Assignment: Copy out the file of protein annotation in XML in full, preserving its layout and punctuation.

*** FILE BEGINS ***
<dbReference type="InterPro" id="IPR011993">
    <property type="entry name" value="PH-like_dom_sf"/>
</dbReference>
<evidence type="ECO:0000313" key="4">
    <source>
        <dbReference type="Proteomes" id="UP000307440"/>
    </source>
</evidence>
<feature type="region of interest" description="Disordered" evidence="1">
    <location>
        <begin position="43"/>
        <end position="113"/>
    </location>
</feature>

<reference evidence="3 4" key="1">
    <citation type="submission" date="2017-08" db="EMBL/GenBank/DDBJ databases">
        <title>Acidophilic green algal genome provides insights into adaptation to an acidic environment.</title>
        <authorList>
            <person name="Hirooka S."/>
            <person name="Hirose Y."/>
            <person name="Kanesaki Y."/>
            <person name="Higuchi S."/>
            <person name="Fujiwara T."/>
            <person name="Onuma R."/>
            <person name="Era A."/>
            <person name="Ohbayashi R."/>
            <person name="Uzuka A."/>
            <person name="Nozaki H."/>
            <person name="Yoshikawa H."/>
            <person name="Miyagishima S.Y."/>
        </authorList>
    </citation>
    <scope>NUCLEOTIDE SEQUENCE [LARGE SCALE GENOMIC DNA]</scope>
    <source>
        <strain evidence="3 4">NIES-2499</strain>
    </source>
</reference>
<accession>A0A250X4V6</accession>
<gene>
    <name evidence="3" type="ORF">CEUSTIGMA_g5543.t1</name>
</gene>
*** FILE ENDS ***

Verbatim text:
<dbReference type="InterPro" id="IPR011993">
    <property type="entry name" value="PH-like_dom_sf"/>
</dbReference>
<evidence type="ECO:0000313" key="4">
    <source>
        <dbReference type="Proteomes" id="UP000307440"/>
    </source>
</evidence>
<feature type="region of interest" description="Disordered" evidence="1">
    <location>
        <begin position="43"/>
        <end position="113"/>
    </location>
</feature>

<reference evidence="3 4" key="1">
    <citation type="submission" date="2017-08" db="EMBL/GenBank/DDBJ databases">
        <title>Acidophilic green algal genome provides insights into adaptation to an acidic environment.</title>
        <authorList>
            <person name="Hirooka S."/>
            <person name="Hirose Y."/>
            <person name="Kanesaki Y."/>
            <person name="Higuchi S."/>
            <person name="Fujiwara T."/>
            <person name="Onuma R."/>
            <person name="Era A."/>
            <person name="Ohbayashi R."/>
            <person name="Uzuka A."/>
            <person name="Nozaki H."/>
            <person name="Yoshikawa H."/>
            <person name="Miyagishima S.Y."/>
        </authorList>
    </citation>
    <scope>NUCLEOTIDE SEQUENCE [LARGE SCALE GENOMIC DNA]</scope>
    <source>
        <strain evidence="3 4">NIES-2499</strain>
    </source>
</reference>
<accession>A0A250X4V6</accession>
<gene>
    <name evidence="3" type="ORF">CEUSTIGMA_g5543.t1</name>
</gene>